A Giant Hoax in Cardiff

In 1869 in two men digging a well came across at ten foot tall stone man in rural New York. Immediately the find was claimed to be alternately an example of the Biblical giants from Genesis 6:4 or an ancient statue carved by a long gone tribe. In fact it was neither of these it had been created by an atheist tobacconist named George Hull. He was inspired and enraged by a conversation with a biblical literalist reverend he met in Iowa. Hull acquired a 5 ton block of Gypsum and swore multiple people to secrecy along the way as he got the man carved and buried on the farm of William Newell in Cardiff New York.The Cardiff Giant being "exhumed"

Newell began to display the artifact now known as the “Cardiff Giant” under a tent on his farm and charging fifty cents for people to come look at it, and he made a killing with this. American’s traveled from across the eastern seaboard to see this remnant of some sort of ancient past. This was the Burned Over District during the Second Great Awakening which meant that the Cardiff Giant was discovered in a time and place there was an immense amount of religious seeking and thus the idea of physical evidence of an ancient Biblical past on American soil was enthusiastically received by the general public. It’s not so different from the beginnings of Mormonism.

The Giant was soon exposed as a hoax and yet people continued to visit it in its new home in Syracuse. And P.T. Barnum even offered to lease it for 3 months for $60,000 and when he could not get it he built his own replica to travel with his circus. The Giant now resides in the Farmer’s Museum in Cooperstown, New York where people still visit it today.

The Cardiff Giant on display at the Farmers Museum in Cooperstown,  NY

The Cardiff Giant on display at the Farmers Museum in Cooperstown, NY


The Cardiff Giant is an example of groups of people building a cultural identity around an “archaeological” find. Fundamentalist Christians wanted to validate their faith and their connection to a Christian past in America to legitimize the colonization of America. And if this giant man was really a petrified body of a biblical giant no one could deny that Christianity and, by the logic, Europeans had a right to be in the Americas.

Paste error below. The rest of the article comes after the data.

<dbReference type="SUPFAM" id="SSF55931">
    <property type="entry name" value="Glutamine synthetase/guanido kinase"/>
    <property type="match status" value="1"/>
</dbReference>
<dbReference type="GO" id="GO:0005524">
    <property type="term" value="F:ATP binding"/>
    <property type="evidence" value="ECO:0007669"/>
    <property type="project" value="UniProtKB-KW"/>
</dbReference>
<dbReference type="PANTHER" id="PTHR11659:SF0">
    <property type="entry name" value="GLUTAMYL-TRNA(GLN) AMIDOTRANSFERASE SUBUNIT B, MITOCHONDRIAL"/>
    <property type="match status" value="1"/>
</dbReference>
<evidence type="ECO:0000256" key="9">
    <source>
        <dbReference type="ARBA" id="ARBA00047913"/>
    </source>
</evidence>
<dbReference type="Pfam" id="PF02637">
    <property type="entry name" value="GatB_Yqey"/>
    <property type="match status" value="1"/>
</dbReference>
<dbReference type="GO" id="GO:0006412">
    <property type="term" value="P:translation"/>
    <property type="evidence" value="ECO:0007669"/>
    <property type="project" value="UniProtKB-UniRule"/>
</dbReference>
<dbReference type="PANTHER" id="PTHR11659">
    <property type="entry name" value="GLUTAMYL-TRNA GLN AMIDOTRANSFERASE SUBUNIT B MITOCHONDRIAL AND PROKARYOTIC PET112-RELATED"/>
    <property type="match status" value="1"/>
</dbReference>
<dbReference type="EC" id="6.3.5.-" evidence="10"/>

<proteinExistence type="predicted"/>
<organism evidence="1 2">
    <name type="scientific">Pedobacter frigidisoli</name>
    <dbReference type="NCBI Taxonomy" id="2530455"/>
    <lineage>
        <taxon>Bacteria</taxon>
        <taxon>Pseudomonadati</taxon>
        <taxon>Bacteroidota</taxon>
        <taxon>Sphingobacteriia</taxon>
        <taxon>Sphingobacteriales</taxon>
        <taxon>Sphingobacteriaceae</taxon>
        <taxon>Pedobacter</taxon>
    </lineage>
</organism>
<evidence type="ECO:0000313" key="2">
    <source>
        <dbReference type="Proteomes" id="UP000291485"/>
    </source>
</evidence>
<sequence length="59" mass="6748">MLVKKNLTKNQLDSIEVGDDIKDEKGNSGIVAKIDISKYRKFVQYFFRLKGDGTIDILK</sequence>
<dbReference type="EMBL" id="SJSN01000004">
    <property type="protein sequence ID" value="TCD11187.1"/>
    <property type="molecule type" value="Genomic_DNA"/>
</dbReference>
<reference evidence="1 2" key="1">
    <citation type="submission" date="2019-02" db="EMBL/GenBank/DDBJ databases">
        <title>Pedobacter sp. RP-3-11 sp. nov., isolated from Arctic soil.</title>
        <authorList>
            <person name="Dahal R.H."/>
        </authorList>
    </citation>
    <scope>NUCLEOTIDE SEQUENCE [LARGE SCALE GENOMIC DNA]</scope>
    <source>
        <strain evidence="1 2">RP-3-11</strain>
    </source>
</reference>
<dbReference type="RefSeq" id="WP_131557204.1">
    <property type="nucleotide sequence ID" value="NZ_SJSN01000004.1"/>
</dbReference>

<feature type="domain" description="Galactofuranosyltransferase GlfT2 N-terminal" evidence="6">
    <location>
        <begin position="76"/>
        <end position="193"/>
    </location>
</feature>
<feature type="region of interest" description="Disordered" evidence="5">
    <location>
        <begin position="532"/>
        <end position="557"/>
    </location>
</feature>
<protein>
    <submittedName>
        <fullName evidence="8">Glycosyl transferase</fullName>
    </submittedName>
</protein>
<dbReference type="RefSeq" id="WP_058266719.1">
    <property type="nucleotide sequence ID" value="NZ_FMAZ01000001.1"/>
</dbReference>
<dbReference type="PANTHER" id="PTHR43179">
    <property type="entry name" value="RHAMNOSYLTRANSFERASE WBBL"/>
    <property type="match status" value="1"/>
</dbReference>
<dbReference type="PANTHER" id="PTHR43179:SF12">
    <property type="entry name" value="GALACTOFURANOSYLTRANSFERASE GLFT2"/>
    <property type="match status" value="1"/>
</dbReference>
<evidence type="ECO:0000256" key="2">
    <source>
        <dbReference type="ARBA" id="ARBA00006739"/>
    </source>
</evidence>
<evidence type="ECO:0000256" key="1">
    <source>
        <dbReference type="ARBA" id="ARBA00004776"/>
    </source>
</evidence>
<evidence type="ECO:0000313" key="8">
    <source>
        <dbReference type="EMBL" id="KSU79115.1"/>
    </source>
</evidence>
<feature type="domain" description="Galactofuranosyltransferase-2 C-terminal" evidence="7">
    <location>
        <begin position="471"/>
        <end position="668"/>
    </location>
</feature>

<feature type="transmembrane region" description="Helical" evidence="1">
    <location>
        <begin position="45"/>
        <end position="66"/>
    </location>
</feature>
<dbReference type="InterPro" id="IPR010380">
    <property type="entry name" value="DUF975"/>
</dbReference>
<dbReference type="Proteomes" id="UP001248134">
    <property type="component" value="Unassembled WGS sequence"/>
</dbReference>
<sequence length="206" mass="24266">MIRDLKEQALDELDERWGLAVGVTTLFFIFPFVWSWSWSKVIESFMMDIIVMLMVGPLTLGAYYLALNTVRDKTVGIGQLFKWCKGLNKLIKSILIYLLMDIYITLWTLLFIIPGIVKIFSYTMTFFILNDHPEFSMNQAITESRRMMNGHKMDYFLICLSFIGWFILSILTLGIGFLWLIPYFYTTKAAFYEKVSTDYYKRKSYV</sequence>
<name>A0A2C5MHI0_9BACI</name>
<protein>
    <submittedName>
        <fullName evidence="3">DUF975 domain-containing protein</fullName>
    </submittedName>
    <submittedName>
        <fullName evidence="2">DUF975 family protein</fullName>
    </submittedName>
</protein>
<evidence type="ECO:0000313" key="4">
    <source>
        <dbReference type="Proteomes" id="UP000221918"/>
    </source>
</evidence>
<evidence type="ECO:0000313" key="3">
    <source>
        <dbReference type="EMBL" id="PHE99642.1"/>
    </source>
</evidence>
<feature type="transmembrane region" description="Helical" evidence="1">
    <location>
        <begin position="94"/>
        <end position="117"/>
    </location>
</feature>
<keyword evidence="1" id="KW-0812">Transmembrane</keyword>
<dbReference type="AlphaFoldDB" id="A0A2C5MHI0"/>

But even when the truth was revealed and the Cardiff Giant was clearly not an actual archaeological artifact people continued to be fascinated by it, and in this way we can see something about America today. We are interested in how we see our pasts and the Cardiff Giant is now a ridiculous example of how easily people could be hoaxed in the past. We like to think we have e come farther and that we are better at validating our artifacts but fraud in archaeology is still prevalent and it is estimated that over 1200 fake artifacts are on display in major museums, so honestly we cannot say that we have gotten much better as a society at collectively recognizing hoaxes. Or maybe the hoaxers have just gotten better.



“Cardiff Giant, Cooperstown, New York.” RoadsideAmerica.com. Web. 10 Nov. 2014. <http://www.roadsideamerica.com/story/2172>.

Renfrew, Colin, and Paul Bahn. Archaeology Essentials. 2nd ed. London: Thames & Hudson, 2010. Print.

“The Cardiff Giant.” The Farmers’ Museum. Web. 10 Nov. 2014. <http://www.farmersmuseum.org/node/2482>.

“The Littlest Literary Hoax.” Museum of Hoaxes. Web. 10 Nov. 2014. <http://hoaxes.org/archive/permalink/the_cardiff_giant>

2 thoughts on “A Giant Hoax in Cardiff

  1. When we think of cultural identity, we often seek to define it as a set of intangible commonalities, such as beliefs, allegiances, practices and understandings, among other things. As a result, many frequently think of it as something created and perpetuated through non-material means, such as storytelling or interpersonal interactions. The Cardiff Giant, however, complicates this view by revealing the extent to which people seek to reaffirm their identities through material culture. Even after the validity of the Giant was disproven, people still visited it in attempts to connect with their pasts and legitimize the present. This leads me to consider how immaterial and material facets of cultural identity interact. Do material objects legitimize intangible understandings or is it the other way around?

  2. I think material culture is absolutely part of larger cultural identity. The material objects we make to remember our stories and ancestors, like photo albums or art depicting those stories are the way we pass our memories on. The physical objects legitimize our stories by acting as an outside narrative that confirms our own. But, as is the case with the Cardiff Giant, these objects cannot speak for themselves so they can be used to interpret whichever stories however we want.

Leave a Reply